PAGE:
TITLE: Jali Watoto Initiative and Anti-stigma Campaign
NEED and COMPARATIVE ADVANTAGE: Approximately 2.5 million children in Tanzania are classified as
orphans and vulnerable children (OVC). The Department t of Social Welfare (DSW), under the Ministry of
Health and Social Welfare (MOHSW), is responsible for providing care and protection for Most Vulnerable
Children (MVC). Pact supports the rollout of the Tanzanian National Plan of Action (NPA) for MVC in 20
districts in Tanzania. The Pact program, known as Jali Watoto, integrates an anti-stigma component into its
program through targeted information, education, communication (IEC)/behavior change communication
(BCC) activities and community outreach. Pact strengthens the capacity of the DSW at the national level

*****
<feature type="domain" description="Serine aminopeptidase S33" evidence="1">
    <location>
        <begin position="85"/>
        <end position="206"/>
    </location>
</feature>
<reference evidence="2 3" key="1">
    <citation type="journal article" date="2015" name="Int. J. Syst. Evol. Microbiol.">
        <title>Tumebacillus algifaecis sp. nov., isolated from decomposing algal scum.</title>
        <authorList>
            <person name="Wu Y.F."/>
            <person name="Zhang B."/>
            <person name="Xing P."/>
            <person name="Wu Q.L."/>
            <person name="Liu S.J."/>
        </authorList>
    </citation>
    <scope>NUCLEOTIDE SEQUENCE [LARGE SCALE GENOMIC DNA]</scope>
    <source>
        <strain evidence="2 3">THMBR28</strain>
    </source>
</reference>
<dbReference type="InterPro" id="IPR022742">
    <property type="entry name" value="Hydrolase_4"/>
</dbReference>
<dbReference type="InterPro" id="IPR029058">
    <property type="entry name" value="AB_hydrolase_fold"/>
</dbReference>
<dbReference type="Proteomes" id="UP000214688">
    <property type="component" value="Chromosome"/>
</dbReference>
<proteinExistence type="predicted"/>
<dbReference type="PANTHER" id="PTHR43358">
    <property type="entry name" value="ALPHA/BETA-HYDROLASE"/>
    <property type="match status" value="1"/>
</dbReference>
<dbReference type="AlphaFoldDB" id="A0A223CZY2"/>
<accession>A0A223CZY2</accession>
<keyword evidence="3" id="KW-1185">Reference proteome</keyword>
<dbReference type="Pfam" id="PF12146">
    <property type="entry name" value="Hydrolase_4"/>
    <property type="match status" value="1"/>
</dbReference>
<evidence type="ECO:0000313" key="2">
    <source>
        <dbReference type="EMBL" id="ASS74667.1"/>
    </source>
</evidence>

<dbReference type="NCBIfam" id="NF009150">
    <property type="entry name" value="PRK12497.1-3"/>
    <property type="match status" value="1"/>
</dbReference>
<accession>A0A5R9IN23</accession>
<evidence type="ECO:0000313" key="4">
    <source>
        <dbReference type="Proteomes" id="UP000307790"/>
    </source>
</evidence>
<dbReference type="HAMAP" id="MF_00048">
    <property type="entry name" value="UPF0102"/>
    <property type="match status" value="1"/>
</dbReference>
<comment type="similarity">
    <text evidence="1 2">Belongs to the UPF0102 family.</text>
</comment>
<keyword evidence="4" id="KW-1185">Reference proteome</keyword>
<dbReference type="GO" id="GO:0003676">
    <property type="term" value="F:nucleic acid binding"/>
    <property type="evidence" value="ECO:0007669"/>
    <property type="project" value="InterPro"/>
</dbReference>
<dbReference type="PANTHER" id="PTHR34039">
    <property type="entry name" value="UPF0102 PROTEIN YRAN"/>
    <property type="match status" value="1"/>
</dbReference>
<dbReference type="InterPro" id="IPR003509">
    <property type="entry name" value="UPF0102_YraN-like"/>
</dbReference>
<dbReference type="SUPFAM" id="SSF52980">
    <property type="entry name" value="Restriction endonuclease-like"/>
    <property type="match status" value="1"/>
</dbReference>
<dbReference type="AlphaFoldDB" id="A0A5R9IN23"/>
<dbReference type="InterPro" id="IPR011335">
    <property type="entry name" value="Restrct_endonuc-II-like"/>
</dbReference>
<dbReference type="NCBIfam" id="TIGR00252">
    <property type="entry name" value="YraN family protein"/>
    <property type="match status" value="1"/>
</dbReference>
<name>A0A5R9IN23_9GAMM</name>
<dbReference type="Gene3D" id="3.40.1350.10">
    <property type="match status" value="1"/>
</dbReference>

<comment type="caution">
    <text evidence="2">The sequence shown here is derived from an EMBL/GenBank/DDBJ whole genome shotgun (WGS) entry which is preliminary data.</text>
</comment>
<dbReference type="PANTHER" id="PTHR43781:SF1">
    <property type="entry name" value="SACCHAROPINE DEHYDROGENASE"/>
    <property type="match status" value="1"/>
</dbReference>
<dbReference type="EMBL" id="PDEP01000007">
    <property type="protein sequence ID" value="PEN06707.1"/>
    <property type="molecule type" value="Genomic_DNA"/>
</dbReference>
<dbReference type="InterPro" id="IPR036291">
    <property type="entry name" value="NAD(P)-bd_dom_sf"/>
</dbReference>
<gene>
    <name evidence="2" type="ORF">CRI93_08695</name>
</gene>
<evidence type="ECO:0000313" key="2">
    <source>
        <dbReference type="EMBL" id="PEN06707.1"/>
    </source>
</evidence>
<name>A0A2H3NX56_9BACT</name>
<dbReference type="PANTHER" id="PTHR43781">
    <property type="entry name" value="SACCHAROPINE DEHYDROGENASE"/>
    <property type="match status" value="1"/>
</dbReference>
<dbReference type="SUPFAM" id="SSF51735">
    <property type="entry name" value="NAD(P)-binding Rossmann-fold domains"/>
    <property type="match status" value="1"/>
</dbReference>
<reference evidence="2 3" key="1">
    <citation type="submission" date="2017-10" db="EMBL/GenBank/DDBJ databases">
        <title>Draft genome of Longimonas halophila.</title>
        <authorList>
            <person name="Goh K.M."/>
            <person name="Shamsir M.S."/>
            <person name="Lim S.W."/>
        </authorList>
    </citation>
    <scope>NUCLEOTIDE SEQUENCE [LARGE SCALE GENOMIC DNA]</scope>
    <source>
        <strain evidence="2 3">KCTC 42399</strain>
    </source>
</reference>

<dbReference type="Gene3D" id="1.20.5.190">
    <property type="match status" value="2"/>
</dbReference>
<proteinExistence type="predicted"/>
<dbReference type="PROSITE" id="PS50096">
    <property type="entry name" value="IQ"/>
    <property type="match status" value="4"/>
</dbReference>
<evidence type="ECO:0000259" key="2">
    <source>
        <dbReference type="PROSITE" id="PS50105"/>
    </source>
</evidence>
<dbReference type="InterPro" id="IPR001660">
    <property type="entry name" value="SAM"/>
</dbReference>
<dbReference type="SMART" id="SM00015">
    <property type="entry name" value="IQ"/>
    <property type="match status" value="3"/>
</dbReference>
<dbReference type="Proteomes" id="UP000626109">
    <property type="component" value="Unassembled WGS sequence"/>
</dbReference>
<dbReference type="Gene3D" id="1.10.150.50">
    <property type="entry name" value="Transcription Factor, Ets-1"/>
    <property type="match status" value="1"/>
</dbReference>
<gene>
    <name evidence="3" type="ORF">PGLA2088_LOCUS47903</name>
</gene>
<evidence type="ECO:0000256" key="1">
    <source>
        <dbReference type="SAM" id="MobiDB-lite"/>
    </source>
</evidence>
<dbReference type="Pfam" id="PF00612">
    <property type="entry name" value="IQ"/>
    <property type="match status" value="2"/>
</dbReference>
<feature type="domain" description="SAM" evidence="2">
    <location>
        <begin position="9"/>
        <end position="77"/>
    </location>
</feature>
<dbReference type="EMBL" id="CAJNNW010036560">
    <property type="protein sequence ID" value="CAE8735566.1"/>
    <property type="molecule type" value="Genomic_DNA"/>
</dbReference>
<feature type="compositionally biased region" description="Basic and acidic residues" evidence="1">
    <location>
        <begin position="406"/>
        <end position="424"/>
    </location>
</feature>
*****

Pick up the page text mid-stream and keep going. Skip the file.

through acquiring staff, supports the identification of children and the establishment of MVC committees in
the districts, and provides national coordination as Secretariat to the Implementing Partners Group (IPG).
Pact not only implements USG-funded OVC programs, but also uses a similar methodology for serving the
needs of OVC under Global Fund Round 4.
ACCOMPLISHMENTS: In three phases, Jali Watoto has scaled up to work in 20 districts and five regions
in the last 15 months. Over $1.8 million has been obligated to 16 new partners in the past year, and the
program is now collaborating with 24 partners. The program is on track to reach over 30,000 children with
one to three services. Pact has strengthened national level coordination, and identified children in the
whole district where those districts have less than 20 wards and in at least 20 wards of all other districts.
Jali Watoto has trained almost 3,000 people in approaches to stigma, in addition to writing and producing
two new chapters of the ‘Challenging and Addressing Stigma Toolkit.' Pact supports coordination of the
national IPG, which has over 100 members and represents over 53 organizations.